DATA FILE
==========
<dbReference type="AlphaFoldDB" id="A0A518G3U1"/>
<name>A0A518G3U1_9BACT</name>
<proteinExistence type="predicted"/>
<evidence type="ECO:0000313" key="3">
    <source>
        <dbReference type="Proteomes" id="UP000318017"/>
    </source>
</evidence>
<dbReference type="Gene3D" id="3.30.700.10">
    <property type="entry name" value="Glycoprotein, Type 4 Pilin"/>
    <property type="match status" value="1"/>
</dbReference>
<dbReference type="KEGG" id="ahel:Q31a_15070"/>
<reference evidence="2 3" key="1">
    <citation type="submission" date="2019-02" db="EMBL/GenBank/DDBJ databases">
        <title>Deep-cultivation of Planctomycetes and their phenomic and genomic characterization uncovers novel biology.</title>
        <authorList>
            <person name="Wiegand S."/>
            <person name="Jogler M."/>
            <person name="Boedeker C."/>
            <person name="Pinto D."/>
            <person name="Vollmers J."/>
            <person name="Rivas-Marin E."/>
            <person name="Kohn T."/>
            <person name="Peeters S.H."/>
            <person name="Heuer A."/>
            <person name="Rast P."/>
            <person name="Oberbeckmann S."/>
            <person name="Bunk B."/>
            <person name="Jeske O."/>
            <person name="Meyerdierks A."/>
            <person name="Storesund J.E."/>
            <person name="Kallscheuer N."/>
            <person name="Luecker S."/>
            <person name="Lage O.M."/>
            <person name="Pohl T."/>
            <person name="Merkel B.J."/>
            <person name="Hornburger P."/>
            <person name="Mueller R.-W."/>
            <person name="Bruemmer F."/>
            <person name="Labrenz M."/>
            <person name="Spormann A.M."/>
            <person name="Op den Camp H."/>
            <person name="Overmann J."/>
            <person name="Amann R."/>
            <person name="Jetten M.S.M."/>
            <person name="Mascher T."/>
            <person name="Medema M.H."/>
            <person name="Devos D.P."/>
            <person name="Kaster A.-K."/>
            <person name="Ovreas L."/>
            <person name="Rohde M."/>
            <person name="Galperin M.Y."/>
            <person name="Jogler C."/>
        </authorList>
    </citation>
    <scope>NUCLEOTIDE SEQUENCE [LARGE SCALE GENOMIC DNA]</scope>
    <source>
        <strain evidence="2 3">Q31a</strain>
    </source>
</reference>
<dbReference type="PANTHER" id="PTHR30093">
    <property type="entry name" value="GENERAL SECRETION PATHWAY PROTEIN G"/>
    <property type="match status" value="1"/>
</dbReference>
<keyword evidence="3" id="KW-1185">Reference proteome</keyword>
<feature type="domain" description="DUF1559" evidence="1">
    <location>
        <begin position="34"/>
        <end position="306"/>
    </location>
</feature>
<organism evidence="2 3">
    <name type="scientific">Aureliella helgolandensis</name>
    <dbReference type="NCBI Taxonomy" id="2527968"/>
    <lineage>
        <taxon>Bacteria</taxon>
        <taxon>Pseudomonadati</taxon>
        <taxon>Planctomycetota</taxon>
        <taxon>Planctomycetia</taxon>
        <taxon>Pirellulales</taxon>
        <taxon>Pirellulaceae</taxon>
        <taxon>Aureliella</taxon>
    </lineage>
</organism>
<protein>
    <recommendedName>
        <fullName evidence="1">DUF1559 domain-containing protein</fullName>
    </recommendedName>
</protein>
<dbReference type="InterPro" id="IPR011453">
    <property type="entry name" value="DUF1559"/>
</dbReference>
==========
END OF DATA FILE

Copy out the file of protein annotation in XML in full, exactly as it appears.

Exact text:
<dbReference type="AlphaFoldDB" id="A0A518G3U1"/>
<name>A0A518G3U1_9BACT</name>
<proteinExistence type="predicted"/>
<evidence type="ECO:0000313" key="3">
    <source>
        <dbReference type="Proteomes" id="UP000318017"/>
    </source>
</evidence>
<dbReference type="Gene3D" id="3.30.700.10">
    <property type="entry name" value="Glycoprotein, Type 4 Pilin"/>
    <property type="match status" value="1"/>
</dbReference>
<dbReference type="KEGG" id="ahel:Q31a_15070"/>
<reference evidence="2 3" key="1">
    <citation type="submission" date="2019-02" db="EMBL/GenBank/DDBJ databases">
        <title>Deep-cultivation of Planctomycetes and their phenomic and genomic characterization uncovers novel biology.</title>
        <authorList>
            <person name="Wiegand S."/>
            <person name="Jogler M."/>
            <person name="Boedeker C."/>
            <person name="Pinto D."/>
            <person name="Vollmers J."/>
            <person name="Rivas-Marin E."/>
            <person name="Kohn T."/>
            <person name="Peeters S.H."/>
            <person name="Heuer A."/>
            <person name="Rast P."/>
            <person name="Oberbeckmann S."/>
            <person name="Bunk B."/>
            <person name="Jeske O."/>
            <person name="Meyerdierks A."/>
            <person name="Storesund J.E."/>
            <person name="Kallscheuer N."/>
            <person name="Luecker S."/>
            <person name="Lage O.M."/>
            <person name="Pohl T."/>
            <person name="Merkel B.J."/>
            <person name="Hornburger P."/>
            <person name="Mueller R.-W."/>
            <person name="Bruemmer F."/>
            <person name="Labrenz M."/>
            <person name="Spormann A.M."/>
            <person name="Op den Camp H."/>
            <person name="Overmann J."/>
            <person name="Amann R."/>
            <person name="Jetten M.S.M."/>
            <person name="Mascher T."/>
            <person name="Medema M.H."/>
            <person name="Devos D.P."/>
            <person name="Kaster A.-K."/>
            <person name="Ovreas L."/>
            <person name="Rohde M."/>
            <person name="Galperin M.Y."/>
            <person name="Jogler C."/>
        </authorList>
    </citation>
    <scope>NUCLEOTIDE SEQUENCE [LARGE SCALE GENOMIC DNA]</scope>
    <source>
        <strain evidence="2 3">Q31a</strain>
    </source>
</reference>
<dbReference type="PANTHER" id="PTHR30093">
    <property type="entry name" value="GENERAL SECRETION PATHWAY PROTEIN G"/>
    <property type="match status" value="1"/>
</dbReference>
<keyword evidence="3" id="KW-1185">Reference proteome</keyword>
<feature type="domain" description="DUF1559" evidence="1">
    <location>
        <begin position="34"/>
        <end position="306"/>
    </location>
</feature>
<organism evidence="2 3">
    <name type="scientific">Aureliella helgolandensis</name>
    <dbReference type="NCBI Taxonomy" id="2527968"/>
    <lineage>
        <taxon>Bacteria</taxon>
        <taxon>Pseudomonadati</taxon>
        <taxon>Planctomycetota</taxon>
        <taxon>Planctomycetia</taxon>
        <taxon>Pirellulales</taxon>
        <taxon>Pirellulaceae</taxon>
        <taxon>Aureliella</taxon>
    </lineage>
</organism>
<protein>
    <recommendedName>
        <fullName evidence="1">DUF1559 domain-containing protein</fullName>
    </recommendedName>
</protein>
<dbReference type="InterPro" id="IPR011453">
    <property type="entry name" value="DUF1559"/>
</dbReference>